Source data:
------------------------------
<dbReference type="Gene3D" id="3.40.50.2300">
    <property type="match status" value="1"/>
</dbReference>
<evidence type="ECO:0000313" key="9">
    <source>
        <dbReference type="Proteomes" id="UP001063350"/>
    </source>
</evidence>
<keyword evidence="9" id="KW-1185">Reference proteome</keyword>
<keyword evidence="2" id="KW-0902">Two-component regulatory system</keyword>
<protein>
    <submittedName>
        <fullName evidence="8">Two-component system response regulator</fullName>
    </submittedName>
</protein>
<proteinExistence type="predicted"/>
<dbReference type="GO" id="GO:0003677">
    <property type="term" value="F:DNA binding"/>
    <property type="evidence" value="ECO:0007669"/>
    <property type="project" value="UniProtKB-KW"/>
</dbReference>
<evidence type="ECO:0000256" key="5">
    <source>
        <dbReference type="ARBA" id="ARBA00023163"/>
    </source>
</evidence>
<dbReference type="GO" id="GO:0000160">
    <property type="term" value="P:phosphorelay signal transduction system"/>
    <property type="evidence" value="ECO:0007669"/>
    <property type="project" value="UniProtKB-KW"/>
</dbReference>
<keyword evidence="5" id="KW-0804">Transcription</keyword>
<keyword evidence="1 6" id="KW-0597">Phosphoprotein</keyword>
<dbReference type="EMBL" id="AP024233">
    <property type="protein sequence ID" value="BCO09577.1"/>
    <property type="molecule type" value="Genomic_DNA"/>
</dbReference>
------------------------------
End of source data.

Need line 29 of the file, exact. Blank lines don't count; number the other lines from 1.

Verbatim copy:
    <property type="evidence" value="ECO:0007669"/>